More painful still is that Bantick seems unaware that Pyke devotes much of his spare time to raising funds for the Indigenous Literacy Foundation, helping indigenous children learn to read and thus enjoy the culture Bantick laments children are missing out on.

Bantick’s chief irritation seems to be that young people are not attending “concert[s] of searching classical music” or fine art shows to the extent that “grey hairs and blue rinses” are.

But worthy art and thought-provoking culture are not found only in the hallowed walls of the National Gallery of Victoria and Hamer Hall. Music, art, writing, theatre and much more are being dreamt up and hammered out in bars and cafes, countless lounge rooms and garages, studios, galleries and online, inspiring young minds to think about and challenge the world they live in.

While classical music was once the only type of music on offer, now it is merely one of countless genres. With so many artists emerging every day, is it any wonder that classical music has lost favour among young people? As a member of Gen Y, I have a selection of classical music on my iPod which I play when doing something that needs no distractions. But when I’m going for a jog, I’m probably going to choose Daft Punk over Debussy.

I am concerned that Bantick is equating “older” with “better”. For example, Banksy is “bad” because he is an artist making social commentary today, whereas William Hogarth is admirable because his social satire harks from the 18th century.

Rock icons such as Kurt Cobain who deliver pithy statements “out of an inarticulate, drug-fuelled haze” are deemed unworthy compared with those such as Romantic poet John Keats, whose opium-loving mates Byron and Coleridge wrote a good deal of their oeuvre in a drug-fuelled haze.

I agree with Bantick that elitism is still a dirty word in many pockets of society. As Australia stumbles along the slow road to independence, carving out its cultural niche away from England’s stifling embrace, it is easy to scorn high art as being entwined with English snobbery and old-fashioned, stuffy values.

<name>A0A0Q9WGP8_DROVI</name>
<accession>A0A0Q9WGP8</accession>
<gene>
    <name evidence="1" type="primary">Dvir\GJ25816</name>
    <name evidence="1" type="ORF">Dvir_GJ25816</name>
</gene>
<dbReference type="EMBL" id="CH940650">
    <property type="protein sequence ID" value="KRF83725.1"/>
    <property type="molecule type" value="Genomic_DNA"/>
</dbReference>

Maybe when we are mature enough as a nation to stand on our own feet – without needing a portrait of the Queen in the prime minister’s office – we will be able to earnestly rediscover high culture without its problematic overtones.

Bantick’s allegations against today’s youth hurt me most when I think of my intelligent, enthusiastic and generous peers, such as my sister’s a cappella group who compose four-part harmonies inspired by the Andrews Sisters of yesteryear, and who recently organised a Christmas fund-raiser for an asylum seeker resource centre.

Or another friend whose love of writing inspired her to start a publishing company and whose latest endeavour was a heartfelt collection of refugee tales.

Next time Bantick shakes his head in disgust at a teenager pouting into a smartphone, maybe he should look around at the wonderful ways in which art is evolving, and realise that the kids really are all right.

This article first appeared on The Age online.